Jean-Jacques Rousseau the French Philosopher
Jean-Jacques Rousseau was born June 28, 1712 in Geneva, Switzerland, to French Huguenot parents, Isaac Rousseau, a clock maker, and Suzanne Bernard, who died only a few days after his birth. Jean-Jacques Rousseau was one of the most important philosophers of the French enlightenment. During the 1700s the French philosopher Jean-Jacques Rousseau criticized what he saw as his era’s excessive reliance on reason and claimed that people should rely more on instinct and emotion. Rousseau became a leading thinker and writer of his day. Rousseau was also a composer and music theorist. At the age of 13 he was apprenticed to an engraver. However, at 16 in 1728 he left this trade to travel, but quickly become secretary and companion to Madame Louise de Warens. This relationship was unusual. Twelve years his senior she was in turns a mother figure, a friend and a lover. Under her patronage he developed a taste for music. In 1732, Rousseau set himself up as a music teacher in Chambery and began a period of intense self-education. In 1740 he worked as a tutor to the two sons of M. de Mably in Lyon. It was not a very successful experience nor was his other episodes of tutoring. In 1742 he moved to Paris. There he became a close friend of David Diderot, who was to commission him to write articles on music for the French Encyclopedia. Through the sponsorship of a number of society women he became the personal secretary to the French ambassador to Venice a position from which he was quickly fired for not having the ability to put up with a boss whom he viewed as stupid and arrogant. He believed that human beings were naturally good but that civilization and institutions were corrupting. He urged people to throw off civilization and return to nature, as far as that was possible. In 1760 he published La Nouvelle Heloise, a novel that described the beauties of nature and the pleasures of simple country life. The book...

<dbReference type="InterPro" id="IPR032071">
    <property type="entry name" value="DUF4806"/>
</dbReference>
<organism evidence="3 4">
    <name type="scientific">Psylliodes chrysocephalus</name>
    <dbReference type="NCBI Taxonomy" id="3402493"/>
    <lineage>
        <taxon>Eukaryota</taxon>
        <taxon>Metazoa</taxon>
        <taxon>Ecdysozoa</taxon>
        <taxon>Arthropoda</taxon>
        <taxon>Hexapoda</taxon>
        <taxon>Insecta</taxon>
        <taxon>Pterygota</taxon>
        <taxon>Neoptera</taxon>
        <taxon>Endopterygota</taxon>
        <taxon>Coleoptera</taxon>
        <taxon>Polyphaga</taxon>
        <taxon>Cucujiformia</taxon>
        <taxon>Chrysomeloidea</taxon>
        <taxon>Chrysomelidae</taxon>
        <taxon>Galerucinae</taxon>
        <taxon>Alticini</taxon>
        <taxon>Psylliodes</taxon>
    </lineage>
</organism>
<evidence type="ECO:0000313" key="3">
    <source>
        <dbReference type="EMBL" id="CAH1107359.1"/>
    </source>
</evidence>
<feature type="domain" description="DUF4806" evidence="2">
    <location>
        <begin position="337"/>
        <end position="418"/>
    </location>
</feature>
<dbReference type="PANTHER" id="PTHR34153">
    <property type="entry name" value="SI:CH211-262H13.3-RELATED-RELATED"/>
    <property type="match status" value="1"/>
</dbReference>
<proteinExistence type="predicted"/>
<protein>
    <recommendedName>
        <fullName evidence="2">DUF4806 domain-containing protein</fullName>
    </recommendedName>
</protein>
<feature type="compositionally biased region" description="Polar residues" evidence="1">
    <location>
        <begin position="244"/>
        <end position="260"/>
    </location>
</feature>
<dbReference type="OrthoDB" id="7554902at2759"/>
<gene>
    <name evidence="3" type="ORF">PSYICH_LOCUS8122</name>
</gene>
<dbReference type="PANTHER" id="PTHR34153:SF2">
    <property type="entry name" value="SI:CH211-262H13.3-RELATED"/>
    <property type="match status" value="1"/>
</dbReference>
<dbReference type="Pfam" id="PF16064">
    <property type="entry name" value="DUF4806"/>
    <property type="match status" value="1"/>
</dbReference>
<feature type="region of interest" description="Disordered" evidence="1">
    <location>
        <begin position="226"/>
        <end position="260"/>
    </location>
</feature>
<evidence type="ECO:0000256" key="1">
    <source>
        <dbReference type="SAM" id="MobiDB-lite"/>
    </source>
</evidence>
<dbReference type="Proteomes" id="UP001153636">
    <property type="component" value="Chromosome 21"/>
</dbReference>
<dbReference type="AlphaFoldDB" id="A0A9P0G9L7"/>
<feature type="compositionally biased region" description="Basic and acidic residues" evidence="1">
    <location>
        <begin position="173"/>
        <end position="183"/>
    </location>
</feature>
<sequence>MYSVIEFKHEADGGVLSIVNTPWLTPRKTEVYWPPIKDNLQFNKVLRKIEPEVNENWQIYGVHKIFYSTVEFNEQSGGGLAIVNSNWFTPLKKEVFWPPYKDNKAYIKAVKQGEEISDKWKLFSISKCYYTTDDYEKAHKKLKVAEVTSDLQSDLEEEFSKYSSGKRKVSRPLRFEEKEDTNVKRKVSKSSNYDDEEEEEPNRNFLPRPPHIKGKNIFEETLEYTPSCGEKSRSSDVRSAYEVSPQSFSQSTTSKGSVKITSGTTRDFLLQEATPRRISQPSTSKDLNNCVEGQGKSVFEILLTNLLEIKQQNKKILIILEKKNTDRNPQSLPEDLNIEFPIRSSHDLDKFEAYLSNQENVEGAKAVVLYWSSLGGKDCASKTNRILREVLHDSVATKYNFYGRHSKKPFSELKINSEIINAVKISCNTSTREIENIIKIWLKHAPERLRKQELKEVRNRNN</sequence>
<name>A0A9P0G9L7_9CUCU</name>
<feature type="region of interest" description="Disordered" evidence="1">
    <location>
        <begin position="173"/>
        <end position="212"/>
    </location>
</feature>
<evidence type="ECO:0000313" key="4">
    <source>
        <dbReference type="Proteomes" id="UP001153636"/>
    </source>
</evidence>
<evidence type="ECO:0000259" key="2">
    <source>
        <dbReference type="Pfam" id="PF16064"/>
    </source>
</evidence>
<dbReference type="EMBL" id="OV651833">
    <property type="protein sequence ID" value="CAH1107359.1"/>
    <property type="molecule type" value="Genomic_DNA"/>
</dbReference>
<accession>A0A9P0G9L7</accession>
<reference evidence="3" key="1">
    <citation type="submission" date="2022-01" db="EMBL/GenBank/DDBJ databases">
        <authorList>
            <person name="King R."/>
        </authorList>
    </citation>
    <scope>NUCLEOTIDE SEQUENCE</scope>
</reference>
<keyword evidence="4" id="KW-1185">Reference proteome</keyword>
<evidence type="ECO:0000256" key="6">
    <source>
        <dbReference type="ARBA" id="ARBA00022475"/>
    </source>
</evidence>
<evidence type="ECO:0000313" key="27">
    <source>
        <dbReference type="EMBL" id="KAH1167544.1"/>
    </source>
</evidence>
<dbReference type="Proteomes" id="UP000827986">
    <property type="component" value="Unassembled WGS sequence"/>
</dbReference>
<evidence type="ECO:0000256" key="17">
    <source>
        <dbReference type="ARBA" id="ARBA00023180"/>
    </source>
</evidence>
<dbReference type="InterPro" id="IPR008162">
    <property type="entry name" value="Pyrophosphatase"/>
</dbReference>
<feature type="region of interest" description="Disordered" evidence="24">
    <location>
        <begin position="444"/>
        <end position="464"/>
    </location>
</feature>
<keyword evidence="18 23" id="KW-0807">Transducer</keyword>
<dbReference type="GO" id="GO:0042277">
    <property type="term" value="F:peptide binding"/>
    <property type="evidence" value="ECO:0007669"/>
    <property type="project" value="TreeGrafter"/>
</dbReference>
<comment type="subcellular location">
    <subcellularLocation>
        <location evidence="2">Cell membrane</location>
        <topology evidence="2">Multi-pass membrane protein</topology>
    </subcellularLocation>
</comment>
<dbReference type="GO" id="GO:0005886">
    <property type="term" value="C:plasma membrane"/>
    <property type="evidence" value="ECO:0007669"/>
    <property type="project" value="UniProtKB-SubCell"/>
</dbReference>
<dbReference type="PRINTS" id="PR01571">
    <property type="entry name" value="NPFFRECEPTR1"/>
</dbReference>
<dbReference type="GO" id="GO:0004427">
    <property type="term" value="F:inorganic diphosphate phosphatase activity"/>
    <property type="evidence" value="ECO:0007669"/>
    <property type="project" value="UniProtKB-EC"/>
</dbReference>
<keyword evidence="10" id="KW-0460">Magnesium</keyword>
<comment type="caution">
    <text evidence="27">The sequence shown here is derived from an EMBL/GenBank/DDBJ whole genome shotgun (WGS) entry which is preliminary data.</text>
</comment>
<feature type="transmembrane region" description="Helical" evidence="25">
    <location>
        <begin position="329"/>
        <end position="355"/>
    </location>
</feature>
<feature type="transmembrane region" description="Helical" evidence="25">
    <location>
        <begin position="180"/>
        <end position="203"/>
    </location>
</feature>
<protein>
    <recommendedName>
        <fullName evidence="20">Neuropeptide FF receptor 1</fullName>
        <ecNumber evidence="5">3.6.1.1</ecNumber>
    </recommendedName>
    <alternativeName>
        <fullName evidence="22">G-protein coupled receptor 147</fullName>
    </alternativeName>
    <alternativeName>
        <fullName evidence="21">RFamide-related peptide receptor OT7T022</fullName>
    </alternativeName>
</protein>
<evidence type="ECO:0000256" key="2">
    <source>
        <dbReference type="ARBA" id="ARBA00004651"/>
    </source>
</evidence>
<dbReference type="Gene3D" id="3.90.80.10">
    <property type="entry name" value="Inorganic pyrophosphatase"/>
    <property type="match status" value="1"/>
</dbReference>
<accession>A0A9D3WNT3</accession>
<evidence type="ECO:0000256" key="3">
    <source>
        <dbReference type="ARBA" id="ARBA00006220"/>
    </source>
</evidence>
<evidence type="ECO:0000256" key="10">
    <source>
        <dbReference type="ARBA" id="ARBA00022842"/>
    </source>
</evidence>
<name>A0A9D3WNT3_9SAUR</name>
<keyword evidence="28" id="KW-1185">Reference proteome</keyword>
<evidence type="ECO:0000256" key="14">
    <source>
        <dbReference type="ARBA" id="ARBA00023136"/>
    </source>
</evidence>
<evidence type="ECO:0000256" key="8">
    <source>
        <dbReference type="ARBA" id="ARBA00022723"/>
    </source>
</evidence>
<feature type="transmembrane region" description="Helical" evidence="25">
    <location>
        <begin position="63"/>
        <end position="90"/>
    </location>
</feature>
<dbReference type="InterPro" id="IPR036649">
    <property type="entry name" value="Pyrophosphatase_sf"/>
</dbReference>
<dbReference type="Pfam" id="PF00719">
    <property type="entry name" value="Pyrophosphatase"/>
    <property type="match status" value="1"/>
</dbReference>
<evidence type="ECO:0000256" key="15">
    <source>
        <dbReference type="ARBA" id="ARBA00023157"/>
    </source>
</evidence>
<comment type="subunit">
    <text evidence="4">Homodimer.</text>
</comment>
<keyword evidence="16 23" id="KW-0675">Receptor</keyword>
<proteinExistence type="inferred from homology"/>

Cited: Wikipedia contributors. "Jean-Jacques Rousseau." Wikipedia, The Free Encyclopedia. Wikipedia, The Free Encyclopedia, 29 Oct. 2013. Web. 30 Oct. 2013
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